Gary Pinkerton 19:17
Yeah, absolutely. A lot of lessons I’ve learned and a couple of years worth of journey of personal development. And, you know, I’ve studied Zig Ziglar and Jim Rohn and augmon Dino and a lot of others much more intensively than I’ve ever really read them before. But you know, one of Jim Rowan’s comments is you know, you’re the sum total of five people that you’re around the most And so yeah, if you just stay away from those people that are not good in your world. I’ve had the same exact realization in the circles I travel in now and you know, in the field that the financial services field that I’m in, and my local friends here that are absolutely people that would still die for me they just are not in uniform with me given that situation that opportunity very often. Back to your your thought about entrepreneur not selling, I loved to see that you were a speaker. I’m trying to get into that world myself, I’ve done a couple really motivating opportunities here in the last year. One of the things I talked about I speak about is exactly that. It’s this, you know, the concept of unique genius and taking this opportunity. I mean, I started at 4546. But you can start at any age, you can, you know, Colonel Sanders started his incredible chain of restaurants in his late 60s. But it’s about what you just said, not settling, you know, finding that thing that you’re uniquely good at that everybody else thinks that you’re just a genius for doing it. And you are good at it. Because you care enough and you lose, you lose track of time while you’re doing it. And to speak of, you know, the book, the outliers, the reason Michael Jordan was such a great basketball player and it was natural to him is because he’s done it 10,000 times, right. And so the same thing with our geniuses And so yeah, I absolutely agree with you don’t settle, go for that thing that is that you’re really good at and that people will pay gratitude to you for having done it. So you know, they will pay you, they will, you know, provide things for you and never have to worry, if you focus on sharing your talents with other people, I think that’s, you know, it’s an amazing thing to always remember. And I also like this concept of this new term out there called intrapreneur. And it’s the thing that you spoke about there at the end is it doesn’t have to be entrepreneurial. If it’s not a good fit, some of us don’t have the unique genius that would lend itself well to running our own business. And that’s quite alright. Because we have the talents from what we’ve we’ve learned as service providers to absolutely kill it in somebody else’s business, and be able to lead that team and do amazing things. It’s okay to be a W two employee, you know, if you are sharing your talents, I think it’s amazing. So that was a great comment.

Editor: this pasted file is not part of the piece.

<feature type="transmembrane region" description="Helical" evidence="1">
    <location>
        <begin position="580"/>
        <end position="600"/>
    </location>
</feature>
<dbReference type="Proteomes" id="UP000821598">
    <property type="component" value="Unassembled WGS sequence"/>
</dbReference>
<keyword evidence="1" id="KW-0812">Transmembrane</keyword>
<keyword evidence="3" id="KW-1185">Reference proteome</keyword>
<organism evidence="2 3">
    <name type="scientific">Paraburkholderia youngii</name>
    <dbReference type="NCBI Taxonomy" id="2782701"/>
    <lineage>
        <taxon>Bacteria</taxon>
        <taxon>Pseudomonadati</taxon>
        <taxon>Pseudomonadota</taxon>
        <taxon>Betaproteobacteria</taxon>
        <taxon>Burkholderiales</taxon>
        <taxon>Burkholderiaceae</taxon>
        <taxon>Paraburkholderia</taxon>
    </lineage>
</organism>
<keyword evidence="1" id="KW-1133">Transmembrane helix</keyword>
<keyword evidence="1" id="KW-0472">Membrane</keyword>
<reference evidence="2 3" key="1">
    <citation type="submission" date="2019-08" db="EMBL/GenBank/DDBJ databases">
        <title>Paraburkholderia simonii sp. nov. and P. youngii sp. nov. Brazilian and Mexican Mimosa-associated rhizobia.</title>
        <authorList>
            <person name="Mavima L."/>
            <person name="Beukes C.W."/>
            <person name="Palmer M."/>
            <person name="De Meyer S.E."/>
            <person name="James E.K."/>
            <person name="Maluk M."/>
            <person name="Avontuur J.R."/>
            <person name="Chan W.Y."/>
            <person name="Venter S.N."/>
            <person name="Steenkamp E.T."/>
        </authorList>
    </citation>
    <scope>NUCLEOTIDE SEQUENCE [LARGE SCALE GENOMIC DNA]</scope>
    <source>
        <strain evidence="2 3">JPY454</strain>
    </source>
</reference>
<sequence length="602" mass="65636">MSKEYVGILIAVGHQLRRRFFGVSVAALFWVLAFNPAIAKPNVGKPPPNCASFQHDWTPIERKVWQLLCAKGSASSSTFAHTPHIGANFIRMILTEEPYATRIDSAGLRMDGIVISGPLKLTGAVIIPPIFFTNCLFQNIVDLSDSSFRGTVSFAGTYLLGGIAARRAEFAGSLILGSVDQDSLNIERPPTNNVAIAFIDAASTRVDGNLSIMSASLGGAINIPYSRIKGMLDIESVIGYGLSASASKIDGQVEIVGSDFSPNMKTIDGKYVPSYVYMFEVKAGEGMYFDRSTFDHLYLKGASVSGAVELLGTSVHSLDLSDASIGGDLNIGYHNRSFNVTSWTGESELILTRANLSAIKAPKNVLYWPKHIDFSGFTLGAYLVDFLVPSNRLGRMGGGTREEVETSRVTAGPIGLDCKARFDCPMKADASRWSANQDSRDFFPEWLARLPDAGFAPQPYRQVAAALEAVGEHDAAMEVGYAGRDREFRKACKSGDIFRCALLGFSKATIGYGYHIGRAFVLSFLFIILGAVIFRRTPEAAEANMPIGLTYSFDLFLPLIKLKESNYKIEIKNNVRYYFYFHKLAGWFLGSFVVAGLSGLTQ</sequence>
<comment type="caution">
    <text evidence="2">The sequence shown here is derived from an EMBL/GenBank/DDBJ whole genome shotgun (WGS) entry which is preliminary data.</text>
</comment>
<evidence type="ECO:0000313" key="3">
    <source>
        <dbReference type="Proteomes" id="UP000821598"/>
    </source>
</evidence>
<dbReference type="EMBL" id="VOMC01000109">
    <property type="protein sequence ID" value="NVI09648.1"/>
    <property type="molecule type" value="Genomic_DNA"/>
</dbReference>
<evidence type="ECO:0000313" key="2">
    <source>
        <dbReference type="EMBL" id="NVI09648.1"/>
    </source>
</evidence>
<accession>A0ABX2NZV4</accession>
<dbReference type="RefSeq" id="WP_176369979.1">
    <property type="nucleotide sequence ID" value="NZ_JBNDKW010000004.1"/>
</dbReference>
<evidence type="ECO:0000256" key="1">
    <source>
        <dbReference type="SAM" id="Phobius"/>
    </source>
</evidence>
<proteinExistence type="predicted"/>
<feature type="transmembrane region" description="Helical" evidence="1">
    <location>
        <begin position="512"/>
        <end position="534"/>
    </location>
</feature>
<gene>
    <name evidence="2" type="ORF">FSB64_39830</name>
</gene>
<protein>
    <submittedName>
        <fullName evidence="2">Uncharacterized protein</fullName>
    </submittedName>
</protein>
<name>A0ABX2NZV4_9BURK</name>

Lance Lorusso 21:43
Well, thank you. Anyhow, one of the people that I like is Brian Tracy. And I think for anybody who’s looking at a big transition like that, the biggest thing about Brian Tracy is he talks about writing out your goals, having goals, writing them out. And you know, it’s okay to adjust them. You know, when you’re running a campus heading, at some point, you may need to adjust a little bit. But the writing, there’s something magical about writing the goals down. And once you do that, you know, you’re going to realize that there’s things that are important to you, there’s things that you thought were important that were not. But the bottom line is when you find the right place to land, you know, if you do what you love, you’ll never work a day in your life. If you look at that w two and said, I can’t believe they pay me this much to do this. I’m having a ball then. chosen wisely.